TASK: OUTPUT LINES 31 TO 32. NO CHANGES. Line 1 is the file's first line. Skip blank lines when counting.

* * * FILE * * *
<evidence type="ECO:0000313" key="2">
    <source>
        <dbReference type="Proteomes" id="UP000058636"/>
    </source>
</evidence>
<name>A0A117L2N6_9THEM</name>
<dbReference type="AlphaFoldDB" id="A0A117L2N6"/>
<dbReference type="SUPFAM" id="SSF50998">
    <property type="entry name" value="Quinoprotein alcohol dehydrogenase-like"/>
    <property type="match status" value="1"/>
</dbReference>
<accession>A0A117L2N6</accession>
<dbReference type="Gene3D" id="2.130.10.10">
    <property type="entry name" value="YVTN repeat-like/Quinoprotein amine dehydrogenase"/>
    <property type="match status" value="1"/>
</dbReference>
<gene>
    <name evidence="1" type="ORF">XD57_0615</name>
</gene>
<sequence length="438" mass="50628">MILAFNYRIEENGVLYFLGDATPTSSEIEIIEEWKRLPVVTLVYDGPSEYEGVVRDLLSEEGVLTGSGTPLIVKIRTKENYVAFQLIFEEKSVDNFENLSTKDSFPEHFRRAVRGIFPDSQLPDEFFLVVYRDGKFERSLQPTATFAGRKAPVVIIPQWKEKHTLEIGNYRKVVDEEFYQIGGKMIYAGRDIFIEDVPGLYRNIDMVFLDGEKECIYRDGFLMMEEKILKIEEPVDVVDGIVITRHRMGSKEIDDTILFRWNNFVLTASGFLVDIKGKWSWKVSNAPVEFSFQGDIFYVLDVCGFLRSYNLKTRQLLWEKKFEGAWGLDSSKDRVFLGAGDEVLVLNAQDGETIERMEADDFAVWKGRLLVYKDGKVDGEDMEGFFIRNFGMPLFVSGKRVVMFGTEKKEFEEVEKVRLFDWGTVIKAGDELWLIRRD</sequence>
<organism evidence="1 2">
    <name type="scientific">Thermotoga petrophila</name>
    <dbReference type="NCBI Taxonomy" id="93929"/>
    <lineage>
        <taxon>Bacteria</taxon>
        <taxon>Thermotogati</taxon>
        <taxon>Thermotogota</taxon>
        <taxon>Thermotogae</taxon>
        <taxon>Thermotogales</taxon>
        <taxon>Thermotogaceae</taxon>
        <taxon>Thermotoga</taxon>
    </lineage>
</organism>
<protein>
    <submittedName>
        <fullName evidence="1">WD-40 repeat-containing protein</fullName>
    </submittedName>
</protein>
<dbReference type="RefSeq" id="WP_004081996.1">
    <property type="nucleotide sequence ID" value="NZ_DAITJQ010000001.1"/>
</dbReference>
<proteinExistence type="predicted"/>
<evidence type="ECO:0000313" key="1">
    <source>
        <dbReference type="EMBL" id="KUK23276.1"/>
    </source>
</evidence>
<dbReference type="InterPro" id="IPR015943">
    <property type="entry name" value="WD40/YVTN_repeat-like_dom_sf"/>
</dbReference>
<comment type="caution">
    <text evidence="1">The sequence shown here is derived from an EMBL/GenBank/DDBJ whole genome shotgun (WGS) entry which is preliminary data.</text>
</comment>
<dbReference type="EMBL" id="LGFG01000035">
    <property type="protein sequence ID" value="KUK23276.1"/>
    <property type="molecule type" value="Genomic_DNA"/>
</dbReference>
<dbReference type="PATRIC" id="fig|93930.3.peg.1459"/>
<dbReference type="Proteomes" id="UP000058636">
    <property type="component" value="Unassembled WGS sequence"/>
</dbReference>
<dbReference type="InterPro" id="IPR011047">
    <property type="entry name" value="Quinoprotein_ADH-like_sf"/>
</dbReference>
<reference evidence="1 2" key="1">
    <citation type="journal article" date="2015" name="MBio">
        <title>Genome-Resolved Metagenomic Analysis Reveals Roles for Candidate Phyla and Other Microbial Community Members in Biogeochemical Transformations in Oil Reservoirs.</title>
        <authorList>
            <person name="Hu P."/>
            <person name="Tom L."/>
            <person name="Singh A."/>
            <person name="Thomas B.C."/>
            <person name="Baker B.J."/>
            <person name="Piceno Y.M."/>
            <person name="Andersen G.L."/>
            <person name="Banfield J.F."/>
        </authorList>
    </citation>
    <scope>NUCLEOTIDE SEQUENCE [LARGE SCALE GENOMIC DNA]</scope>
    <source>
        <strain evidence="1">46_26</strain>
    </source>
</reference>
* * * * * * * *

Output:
        <taxon>Thermotoga</taxon>
    </lineage>